We shouldn’t be leaving this up to chance. When we design methods for delivering content (Presentation), for applying that content with an exercise (Application), and for getting and receiving feedback on the degree to which the learner understands the content (Feedback), we should be working in ways for learners to interact. The learning, more pointedly, should be designed to give them an opportunity to engage with others about the learning content.

2 - Feedback. Feedback and interaction can be tightly related. Remember, this may not be connection, interaction, and feedback with the librarian/instructor; it may be just between one learner and another, within cohorts of students, or with the client/faculty*. Feedback may also simply be just between the computer and the learner.

There are a lot of methods listed in the book (pp. 100- 105) that facilitate opportunities for sharing and receiving feedback. For example, try using the “think-pair-share? method to allow for peer-to-peer feedback during the “pair? part of the method, and group-to-peer and instructor feedback during the “share? part of the method.

3 - Problem-based learning. Learning occurs more often when the learning experience mirrors a challenge the learner has in the real world – or when it at least simulates a problem they face. This is why on-the-job training is often the best kind of learning – it happens at the point of need and in just the right amounts to help make the learner successful at the task at hand. Experts show that problem-based learning is a key element of good principles for instruction. If you are able to simulate as much as possible the actual experience the learner will have in their real life, you will increase the potential for learning.

This might mean designing classroom scenarios based on your needs assessment (step 1) and learner assessment (step 2). It might mean incorporating learner’s real work into a lab component of the class. Or it might mean taking the instruction out in “the field? so to speak – something librarians are very familiar with in terms of instruction as a form of one-on-one reference assistance - a true problem-based learning situation. Group instruction can be a way to increase the scope of the limited one-on-one reference interaction while retaining the benefits of problem-based learning.

There are, of course, many other principles of good practice in the research I discussed in the last article, but these three stand out to me as important threads throughout Creating the One-Shot Library Workshop. Stay tuned for more about learning theory and practice in upcoming articles!

May 29, 2006

A brief look at teaching and learning research

Because the Creating the One-Shot Library Workshop book is more of a how-to handbook for design, I didn’t take much time to show how the practical aspects of the instructional design process are supported by a rich body of research in learning theory. But when I work with librarians and staff, they are sometimes interested in having this background information in order to create a more compelling argument to make changes to current practices.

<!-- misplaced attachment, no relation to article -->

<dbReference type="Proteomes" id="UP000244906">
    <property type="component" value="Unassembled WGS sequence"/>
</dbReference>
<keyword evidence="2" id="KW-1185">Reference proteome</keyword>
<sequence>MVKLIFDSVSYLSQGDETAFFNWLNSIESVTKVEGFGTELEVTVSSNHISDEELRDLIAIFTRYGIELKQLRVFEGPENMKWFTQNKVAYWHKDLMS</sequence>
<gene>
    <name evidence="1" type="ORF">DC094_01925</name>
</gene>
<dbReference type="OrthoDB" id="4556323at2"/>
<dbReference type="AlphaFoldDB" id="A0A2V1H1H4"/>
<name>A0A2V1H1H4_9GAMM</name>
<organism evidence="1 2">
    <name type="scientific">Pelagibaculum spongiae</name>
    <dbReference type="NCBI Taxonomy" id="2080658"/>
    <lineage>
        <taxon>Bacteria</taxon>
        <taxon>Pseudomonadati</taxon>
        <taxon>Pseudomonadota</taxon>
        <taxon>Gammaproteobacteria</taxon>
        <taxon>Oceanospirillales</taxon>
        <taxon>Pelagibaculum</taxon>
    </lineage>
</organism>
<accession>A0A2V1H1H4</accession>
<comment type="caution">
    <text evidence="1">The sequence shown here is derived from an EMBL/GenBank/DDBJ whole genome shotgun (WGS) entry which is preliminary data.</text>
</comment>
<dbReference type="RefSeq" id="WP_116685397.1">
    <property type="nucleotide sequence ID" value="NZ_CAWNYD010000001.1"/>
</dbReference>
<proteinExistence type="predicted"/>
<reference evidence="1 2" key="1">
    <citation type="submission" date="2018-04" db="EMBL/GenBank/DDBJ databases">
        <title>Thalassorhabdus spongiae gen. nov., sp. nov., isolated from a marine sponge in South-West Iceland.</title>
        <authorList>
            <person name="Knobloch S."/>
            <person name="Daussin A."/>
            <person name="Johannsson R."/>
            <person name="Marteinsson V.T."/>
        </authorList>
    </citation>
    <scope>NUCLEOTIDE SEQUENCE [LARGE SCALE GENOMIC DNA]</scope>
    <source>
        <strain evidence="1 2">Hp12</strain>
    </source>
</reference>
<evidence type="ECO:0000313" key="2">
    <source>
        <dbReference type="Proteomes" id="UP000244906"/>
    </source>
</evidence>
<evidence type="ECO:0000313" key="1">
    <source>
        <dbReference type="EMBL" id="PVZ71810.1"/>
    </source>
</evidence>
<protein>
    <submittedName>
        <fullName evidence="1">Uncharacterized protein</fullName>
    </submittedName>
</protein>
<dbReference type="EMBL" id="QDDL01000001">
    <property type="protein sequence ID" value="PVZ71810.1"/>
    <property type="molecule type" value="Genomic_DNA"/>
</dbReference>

Here, I’ll bring three important bodies of research into the discussion: Chickering and Gamson (1987), Marchese (1997) and Merrill (2002). These are seminal works that are used regularly in university courses and in university centers for teaching and learning as guiding principles for effective teaching.

Chickering and Gamson’s work is focused on good practice in undergraduate education, but we can apply much of this to adult learners in general as you will see with Marchese and Merrills’ work.

Chickering and Gamson learned that good practice:

• encourages contact between learners and teachers,
• develops reciprocity and cooperation among learners,
• encourages active learning,
• gives prompt feedback,
• emphasizes time on task,
• communicates high expectations, and
• respects diverse talents and ways of learning.

Notice the connections to the PAF model in step 12 of Creating the One-Shot Library Workshop which emphasizes application of learning and feedback during the workshop. Keeping students engaged via contact, active learning and feedback is critical to good teaching practice.

The next researcher, Marchese (1997), drew from neuroscience, anthropology and cognitive science to encourage teachers to emphasis certain approaches to instruction that includes engagement, but that also adds among other things, active involvement in real world tasks.

Marchese shows that the more a teacher can emphasize

• learner independence and choice
• intrinsic motivators and natural curiosity
• rich, timely, usable feedback
• coupled with occasions for reflection and
• active involvement in real-world tasks
• emphasizing higher-order abilities
• done with other people
• in high-challenge, low-threat environments
• that provide for practice and reinforcement

. . . the greater the chances he or she will realize the deep learning that makes a difference in student lives.

David Merrill’s research come along more recently and also points out that learning is facilitated when

• learners are engaged in solving real-world problems.
• existing knowledge is activated as foundation for new knowledge.
• new knowledge is demonstrated to the learner.
• new knowledge is applied by the learner.
• new knowledge is integrated into the learner's world.

There are a number of common themes here that can help guide us in our instructional design process. The next article will examine 4 of these: interaction, feedback, problem-based learning, and application to real life.

Thanks to the Digital Media Center at the University of Minnesota - Twin Cities for their "Teach" handout on this research.